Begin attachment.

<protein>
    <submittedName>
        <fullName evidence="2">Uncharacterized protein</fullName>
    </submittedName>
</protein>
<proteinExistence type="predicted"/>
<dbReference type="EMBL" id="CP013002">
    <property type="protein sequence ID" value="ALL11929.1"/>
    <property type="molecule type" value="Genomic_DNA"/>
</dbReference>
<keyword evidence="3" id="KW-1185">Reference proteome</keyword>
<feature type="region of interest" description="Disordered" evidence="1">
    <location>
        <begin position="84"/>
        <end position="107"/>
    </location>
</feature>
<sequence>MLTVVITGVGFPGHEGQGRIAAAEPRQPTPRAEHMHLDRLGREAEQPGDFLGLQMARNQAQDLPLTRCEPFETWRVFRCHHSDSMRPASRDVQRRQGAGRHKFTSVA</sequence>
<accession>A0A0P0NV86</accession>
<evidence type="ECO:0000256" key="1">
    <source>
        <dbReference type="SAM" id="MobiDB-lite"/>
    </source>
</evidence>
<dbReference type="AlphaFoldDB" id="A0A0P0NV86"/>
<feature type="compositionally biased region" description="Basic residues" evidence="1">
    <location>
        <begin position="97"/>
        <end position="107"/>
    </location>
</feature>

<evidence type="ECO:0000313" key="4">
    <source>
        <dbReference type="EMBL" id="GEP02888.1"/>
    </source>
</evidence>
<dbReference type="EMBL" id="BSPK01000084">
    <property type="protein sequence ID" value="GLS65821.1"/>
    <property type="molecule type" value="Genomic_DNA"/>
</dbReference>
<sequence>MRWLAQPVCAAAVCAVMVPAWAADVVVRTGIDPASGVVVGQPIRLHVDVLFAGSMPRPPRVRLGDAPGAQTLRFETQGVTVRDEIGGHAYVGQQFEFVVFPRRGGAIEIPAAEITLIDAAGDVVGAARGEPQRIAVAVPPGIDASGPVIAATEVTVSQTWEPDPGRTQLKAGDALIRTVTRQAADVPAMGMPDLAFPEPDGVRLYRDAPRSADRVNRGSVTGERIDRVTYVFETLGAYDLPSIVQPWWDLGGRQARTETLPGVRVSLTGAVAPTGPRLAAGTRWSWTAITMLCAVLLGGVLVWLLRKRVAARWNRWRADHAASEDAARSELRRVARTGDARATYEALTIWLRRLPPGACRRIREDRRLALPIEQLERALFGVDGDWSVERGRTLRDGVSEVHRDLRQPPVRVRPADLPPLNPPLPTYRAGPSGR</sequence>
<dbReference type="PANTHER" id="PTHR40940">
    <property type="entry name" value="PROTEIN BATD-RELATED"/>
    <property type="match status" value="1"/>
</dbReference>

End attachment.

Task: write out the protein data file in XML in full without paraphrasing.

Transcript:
<protein>
    <submittedName>
        <fullName evidence="2">Uncharacterized protein</fullName>
    </submittedName>
</protein>
<proteinExistence type="predicted"/>
<dbReference type="EMBL" id="CP013002">
    <property type="protein sequence ID" value="ALL11929.1"/>
    <property type="molecule type" value="Genomic_DNA"/>
</dbReference>
<keyword evidence="3" id="KW-1185">Reference proteome</keyword>
<feature type="region of interest" description="Disordered" evidence="1">
    <location>
        <begin position="84"/>
        <end position="107"/>
    </location>
</feature>
<sequence>MLTVVITGVGFPGHEGQGRIAAAEPRQPTPRAEHMHLDRLGREAEQPGDFLGLQMARNQAQDLPLTRCEPFETWRVFRCHHSDSMRPASRDVQRRQGAGRHKFTSVA</sequence>
<accession>A0A0P0NV86</accession>
<evidence type="ECO:0000256" key="1">
    <source>
        <dbReference type="SAM" id="MobiDB-lite"/>
    </source>
</evidence>
<dbReference type="AlphaFoldDB" id="A0A0P0NV86"/>
<feature type="compositionally biased region" description="Basic residues" evidence="1">
    <location>
        <begin position="97"/>
        <end position="107"/>
    </location>
</feature>

<evidence type="ECO:0000313" key="4">
    <source>
        <dbReference type="EMBL" id="GEP02888.1"/>
    </source>
</evidence>
<dbReference type="EMBL" id="BSPK01000084">
    <property type="protein sequence ID" value="GLS65821.1"/>
    <property type="molecule type" value="Genomic_DNA"/>
</dbReference>
<sequence>MRWLAQPVCAAAVCAVMVPAWAADVVVRTGIDPASGVVVGQPIRLHVDVLFAGSMPRPPRVRLGDAPGAQTLRFETQGVTVRDEIGGHAYVGQQFEFVVFPRRGGAIEIPAAEITLIDAAGDVVGAARGEPQRIAVAVPPGIDASGPVIAATEVTVSQTWEPDPGRTQLKAGDALIRTVTRQAADVPAMGMPDLAFPEPDGVRLYRDAPRSADRVNRGSVTGERIDRVTYVFETLGAYDLPSIVQPWWDLGGRQARTETLPGVRVSLTGAVAPTGPRLAAGTRWSWTAITMLCAVLLGGVLVWLLRKRVAARWNRWRADHAASEDAARSELRRVARTGDARATYEALTIWLRRLPPGACRRIREDRRLALPIEQLERALFGVDGDWSVERGRTLRDGVSEVHRDLRQPPVRVRPADLPPLNPPLPTYRAGPSGR</sequence>
<dbReference type="PANTHER" id="PTHR40940">
    <property type="entry name" value="PROTEIN BATD-RELATED"/>
    <property type="match status" value="1"/>
</dbReference>